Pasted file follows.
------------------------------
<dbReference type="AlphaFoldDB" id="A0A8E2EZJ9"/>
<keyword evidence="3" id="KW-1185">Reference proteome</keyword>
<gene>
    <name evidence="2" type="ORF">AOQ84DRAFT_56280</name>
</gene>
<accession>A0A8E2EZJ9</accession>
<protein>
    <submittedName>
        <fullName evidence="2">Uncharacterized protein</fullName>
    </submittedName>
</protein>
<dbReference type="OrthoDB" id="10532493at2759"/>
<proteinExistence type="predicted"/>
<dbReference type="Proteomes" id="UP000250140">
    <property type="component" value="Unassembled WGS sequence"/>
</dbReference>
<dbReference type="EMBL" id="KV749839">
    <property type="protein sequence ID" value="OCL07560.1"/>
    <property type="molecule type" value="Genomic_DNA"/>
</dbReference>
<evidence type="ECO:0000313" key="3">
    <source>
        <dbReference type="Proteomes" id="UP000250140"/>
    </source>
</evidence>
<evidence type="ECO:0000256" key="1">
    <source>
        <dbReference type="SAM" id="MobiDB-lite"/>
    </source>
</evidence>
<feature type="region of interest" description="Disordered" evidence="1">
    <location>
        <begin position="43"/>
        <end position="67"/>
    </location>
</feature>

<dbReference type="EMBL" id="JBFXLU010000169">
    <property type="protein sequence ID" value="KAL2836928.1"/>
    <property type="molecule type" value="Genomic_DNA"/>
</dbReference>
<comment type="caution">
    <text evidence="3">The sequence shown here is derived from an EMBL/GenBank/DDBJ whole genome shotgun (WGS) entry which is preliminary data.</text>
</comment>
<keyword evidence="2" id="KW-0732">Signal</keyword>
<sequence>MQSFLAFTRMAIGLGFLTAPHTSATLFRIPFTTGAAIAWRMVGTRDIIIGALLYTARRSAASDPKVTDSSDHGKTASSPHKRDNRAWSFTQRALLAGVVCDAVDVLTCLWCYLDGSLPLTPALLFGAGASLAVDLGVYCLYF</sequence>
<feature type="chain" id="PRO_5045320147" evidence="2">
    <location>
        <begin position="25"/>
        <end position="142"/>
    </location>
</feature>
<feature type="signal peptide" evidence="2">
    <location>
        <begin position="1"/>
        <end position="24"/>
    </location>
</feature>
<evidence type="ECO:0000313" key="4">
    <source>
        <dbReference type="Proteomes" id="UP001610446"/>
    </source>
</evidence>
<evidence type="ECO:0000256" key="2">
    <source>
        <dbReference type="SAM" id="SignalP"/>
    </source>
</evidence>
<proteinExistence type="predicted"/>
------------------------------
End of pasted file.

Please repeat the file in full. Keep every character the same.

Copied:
<dbReference type="AlphaFoldDB" id="A0A8E2EZJ9"/>
<keyword evidence="3" id="KW-1185">Reference proteome</keyword>
<gene>
    <name evidence="2" type="ORF">AOQ84DRAFT_56280</name>
</gene>
<accession>A0A8E2EZJ9</accession>
<protein>
    <submittedName>
        <fullName evidence="2">Uncharacterized protein</fullName>
    </submittedName>
</protein>
<dbReference type="OrthoDB" id="10532493at2759"/>
<proteinExistence type="predicted"/>
<dbReference type="Proteomes" id="UP000250140">
    <property type="component" value="Unassembled WGS sequence"/>
</dbReference>
<dbReference type="EMBL" id="KV749839">
    <property type="protein sequence ID" value="OCL07560.1"/>
    <property type="molecule type" value="Genomic_DNA"/>
</dbReference>
<evidence type="ECO:0000313" key="3">
    <source>
        <dbReference type="Proteomes" id="UP000250140"/>
    </source>
</evidence>
<evidence type="ECO:0000256" key="1">
    <source>
        <dbReference type="SAM" id="MobiDB-lite"/>
    </source>
</evidence>
<feature type="region of interest" description="Disordered" evidence="1">
    <location>
        <begin position="43"/>
        <end position="67"/>
    </location>
</feature>

<dbReference type="EMBL" id="JBFXLU010000169">
    <property type="protein sequence ID" value="KAL2836928.1"/>
    <property type="molecule type" value="Genomic_DNA"/>
</dbReference>
<comment type="caution">
    <text evidence="3">The sequence shown here is derived from an EMBL/GenBank/DDBJ whole genome shotgun (WGS) entry which is preliminary data.</text>
</comment>
<keyword evidence="2" id="KW-0732">Signal</keyword>
<sequence>MQSFLAFTRMAIGLGFLTAPHTSATLFRIPFTTGAAIAWRMVGTRDIIIGALLYTARRSAASDPKVTDSSDHGKTASSPHKRDNRAWSFTQRALLAGVVCDAVDVLTCLWCYLDGSLPLTPALLFGAGASLAVDLGVYCLYF</sequence>
<feature type="chain" id="PRO_5045320147" evidence="2">
    <location>
        <begin position="25"/>
        <end position="142"/>
    </location>
</feature>
<feature type="signal peptide" evidence="2">
    <location>
        <begin position="1"/>
        <end position="24"/>
    </location>
</feature>
<evidence type="ECO:0000313" key="4">
    <source>
        <dbReference type="Proteomes" id="UP001610446"/>
    </source>
</evidence>
<evidence type="ECO:0000256" key="2">
    <source>
        <dbReference type="SAM" id="SignalP"/>
    </source>
</evidence>
<proteinExistence type="predicted"/>